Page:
Demi-glace is the ultimate, deep, rich, brown sauce to serve with roasted meats and steaks, and it's one of the pillars of the culinary arts.
But let's be honest about something: You're probably not going to make it from scratch.
Not that you shouldn't make it at least once in your life. If you're interested in the process of turning beef or veal bones into a smooth, rich, flavorful sauce that can't be equaled, we recommend doing it.
But realistically, for the typical home cook trying to put dinner on the table, it's way too many steps:
- Roast beef bones along with mirepoix and tomato paste.
- Cover the bones and mirepoix with cold water and simmer for 6 hours.
- Strain the resulting stock through cheesecloth and cool.
- Saute more mirepoix and then add flour to make a roux.
- Whisk in the stock.
- Simmer for about an hour.
- Strain through cheesecloth and cool the resulting Espagnole sauce.
- Now combine the sauce with more stock.
- Simmer until reduced by half.
- Strain through cheesecloth.
Voilà—demi-glace. And it only took you two days.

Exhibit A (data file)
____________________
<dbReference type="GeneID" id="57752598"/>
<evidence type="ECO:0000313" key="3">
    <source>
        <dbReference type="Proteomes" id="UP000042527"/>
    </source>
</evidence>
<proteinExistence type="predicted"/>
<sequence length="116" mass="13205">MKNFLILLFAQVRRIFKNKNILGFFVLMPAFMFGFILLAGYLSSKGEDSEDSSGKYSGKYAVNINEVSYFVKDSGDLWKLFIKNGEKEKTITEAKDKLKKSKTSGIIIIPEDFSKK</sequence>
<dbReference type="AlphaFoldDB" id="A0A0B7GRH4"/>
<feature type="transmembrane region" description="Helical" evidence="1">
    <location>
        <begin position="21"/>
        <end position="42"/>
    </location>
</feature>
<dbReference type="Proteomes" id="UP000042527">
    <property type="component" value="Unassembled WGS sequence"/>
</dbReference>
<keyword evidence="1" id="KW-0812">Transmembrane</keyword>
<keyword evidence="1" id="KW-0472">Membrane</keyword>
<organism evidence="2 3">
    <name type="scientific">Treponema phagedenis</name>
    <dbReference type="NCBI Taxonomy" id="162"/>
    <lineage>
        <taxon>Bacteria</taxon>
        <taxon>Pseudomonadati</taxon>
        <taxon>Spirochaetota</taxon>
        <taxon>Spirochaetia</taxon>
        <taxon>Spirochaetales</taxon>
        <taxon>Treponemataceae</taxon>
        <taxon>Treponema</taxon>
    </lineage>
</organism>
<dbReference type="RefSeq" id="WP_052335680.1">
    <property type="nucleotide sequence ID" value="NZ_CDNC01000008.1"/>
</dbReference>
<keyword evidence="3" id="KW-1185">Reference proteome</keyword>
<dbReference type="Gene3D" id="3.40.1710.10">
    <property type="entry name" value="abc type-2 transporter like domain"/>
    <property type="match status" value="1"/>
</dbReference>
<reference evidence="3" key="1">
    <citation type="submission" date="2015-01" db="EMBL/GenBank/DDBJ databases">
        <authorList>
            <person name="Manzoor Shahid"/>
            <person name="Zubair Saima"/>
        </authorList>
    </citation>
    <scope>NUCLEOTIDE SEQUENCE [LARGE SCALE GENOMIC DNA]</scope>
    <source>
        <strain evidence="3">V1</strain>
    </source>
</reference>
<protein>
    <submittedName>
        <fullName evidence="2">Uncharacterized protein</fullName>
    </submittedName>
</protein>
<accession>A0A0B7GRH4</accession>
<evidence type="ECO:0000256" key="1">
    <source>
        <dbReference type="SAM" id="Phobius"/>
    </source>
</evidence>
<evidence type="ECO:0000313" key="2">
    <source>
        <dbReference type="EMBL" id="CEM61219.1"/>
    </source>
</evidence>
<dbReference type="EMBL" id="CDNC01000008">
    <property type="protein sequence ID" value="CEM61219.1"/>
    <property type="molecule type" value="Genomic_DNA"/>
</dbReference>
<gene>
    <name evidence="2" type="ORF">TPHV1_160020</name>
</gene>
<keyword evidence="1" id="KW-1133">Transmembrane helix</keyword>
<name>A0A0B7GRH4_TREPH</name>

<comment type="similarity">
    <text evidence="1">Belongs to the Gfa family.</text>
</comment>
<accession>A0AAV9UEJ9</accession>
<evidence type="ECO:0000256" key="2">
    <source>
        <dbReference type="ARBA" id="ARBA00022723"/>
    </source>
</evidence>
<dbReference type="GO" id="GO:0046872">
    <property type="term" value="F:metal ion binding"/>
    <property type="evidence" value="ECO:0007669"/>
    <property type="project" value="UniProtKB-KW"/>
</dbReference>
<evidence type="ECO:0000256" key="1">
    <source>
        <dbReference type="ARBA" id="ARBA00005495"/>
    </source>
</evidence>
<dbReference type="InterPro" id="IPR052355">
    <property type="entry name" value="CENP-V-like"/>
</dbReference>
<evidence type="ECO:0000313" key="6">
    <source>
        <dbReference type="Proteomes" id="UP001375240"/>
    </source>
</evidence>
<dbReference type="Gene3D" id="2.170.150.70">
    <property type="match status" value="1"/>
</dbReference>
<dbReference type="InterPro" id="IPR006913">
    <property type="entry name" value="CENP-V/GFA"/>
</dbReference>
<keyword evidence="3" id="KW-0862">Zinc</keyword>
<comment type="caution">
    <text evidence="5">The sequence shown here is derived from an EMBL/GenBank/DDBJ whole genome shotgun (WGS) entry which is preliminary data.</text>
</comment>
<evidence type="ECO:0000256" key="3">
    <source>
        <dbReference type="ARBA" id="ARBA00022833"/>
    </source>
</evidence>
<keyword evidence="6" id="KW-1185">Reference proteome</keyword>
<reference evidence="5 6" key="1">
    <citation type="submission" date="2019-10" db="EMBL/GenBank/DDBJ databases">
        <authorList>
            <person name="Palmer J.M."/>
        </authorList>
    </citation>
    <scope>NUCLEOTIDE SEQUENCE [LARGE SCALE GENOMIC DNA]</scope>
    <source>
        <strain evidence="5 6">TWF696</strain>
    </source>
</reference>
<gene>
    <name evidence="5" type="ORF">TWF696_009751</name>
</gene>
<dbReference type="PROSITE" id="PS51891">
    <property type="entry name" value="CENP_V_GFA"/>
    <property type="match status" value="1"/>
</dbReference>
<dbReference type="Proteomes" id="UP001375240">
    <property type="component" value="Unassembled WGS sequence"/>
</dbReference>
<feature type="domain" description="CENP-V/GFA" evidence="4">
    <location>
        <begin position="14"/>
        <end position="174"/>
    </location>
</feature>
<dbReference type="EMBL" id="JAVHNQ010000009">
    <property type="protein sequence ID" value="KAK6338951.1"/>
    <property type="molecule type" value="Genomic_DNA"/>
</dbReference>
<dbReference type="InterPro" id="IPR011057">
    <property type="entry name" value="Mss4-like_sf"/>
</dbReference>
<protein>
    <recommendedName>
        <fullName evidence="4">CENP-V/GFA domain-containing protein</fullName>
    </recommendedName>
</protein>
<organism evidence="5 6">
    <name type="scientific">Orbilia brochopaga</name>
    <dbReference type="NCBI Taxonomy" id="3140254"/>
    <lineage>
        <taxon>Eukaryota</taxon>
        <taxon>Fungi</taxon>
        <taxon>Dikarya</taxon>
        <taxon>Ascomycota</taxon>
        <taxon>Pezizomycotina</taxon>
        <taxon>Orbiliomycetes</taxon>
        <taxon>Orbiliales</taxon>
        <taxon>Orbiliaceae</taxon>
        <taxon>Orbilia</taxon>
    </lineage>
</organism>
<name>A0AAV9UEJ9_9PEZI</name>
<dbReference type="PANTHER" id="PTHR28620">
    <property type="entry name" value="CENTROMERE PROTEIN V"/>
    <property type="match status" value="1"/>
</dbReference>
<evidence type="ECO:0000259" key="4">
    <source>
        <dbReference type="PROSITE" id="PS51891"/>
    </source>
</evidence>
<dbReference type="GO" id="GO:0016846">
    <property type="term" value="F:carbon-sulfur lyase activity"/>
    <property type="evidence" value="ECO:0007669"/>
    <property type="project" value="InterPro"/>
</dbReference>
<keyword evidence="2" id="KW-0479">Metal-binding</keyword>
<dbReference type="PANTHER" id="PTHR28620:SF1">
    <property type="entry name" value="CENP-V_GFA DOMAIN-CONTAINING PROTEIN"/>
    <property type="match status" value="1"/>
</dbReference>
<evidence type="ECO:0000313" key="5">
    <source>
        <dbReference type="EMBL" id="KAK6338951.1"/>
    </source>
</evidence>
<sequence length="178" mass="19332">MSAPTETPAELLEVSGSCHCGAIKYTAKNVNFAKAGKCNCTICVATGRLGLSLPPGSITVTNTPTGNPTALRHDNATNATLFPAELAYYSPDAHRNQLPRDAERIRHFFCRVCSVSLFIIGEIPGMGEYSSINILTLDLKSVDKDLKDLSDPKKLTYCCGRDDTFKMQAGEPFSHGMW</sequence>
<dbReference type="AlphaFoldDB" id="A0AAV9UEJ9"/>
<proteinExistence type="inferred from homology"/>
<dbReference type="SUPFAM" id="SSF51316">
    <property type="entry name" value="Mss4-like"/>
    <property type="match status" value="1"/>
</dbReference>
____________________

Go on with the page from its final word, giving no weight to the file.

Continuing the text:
Even if you're planning a special dinner party, you probably have better things to do with your time than spending half a day skimming scum off the surface of a pot of simmering bones.
Still, this doesn't mean you need to resort to using those packets of brown gravy mix when you want to serve a sauce with your filet mignon. There are a few shortcuts you can use when making demi-glace so that you'll be able to say "I made this" and actually keep a straight face.
The best shortcut you can take is to skip making your own stock and use a good quality store-bought stock.
In the culinary arts, we speak of brown stock, not beef stock, because the same procedure can be used for making stock from beef bones, lamb bones, venison bones or whatever. At the store, though, what you're mostly going to find is beef stock.
Check the ingredients. Don't buy anything that contains MSG (or one of its pseudonyms), and definitely choose the kind that's low sodium, reduced salt or even no-salt, if you can find it.
The reason for this is that you'll be reducing the stock quite a bit, which concentrates the salt. You don't want the finished demi-glace to be too salty.
Probably the ultimate shortcut is buying a demi-glace base, or concentrate. These products are a sort of paste or glaze that you reconstitute by adding water. They're good to use if you're going to be making a secondary sauce based on the demi-glace—sauces like the mushroom sauce or red wine sauce. But they're fine to use on their own, too. If you're really short on time, and you want to serve a nice sauce with a meal, we say go for it.
Ready to give it a try? Here's a shortcut recipe for demi-glace.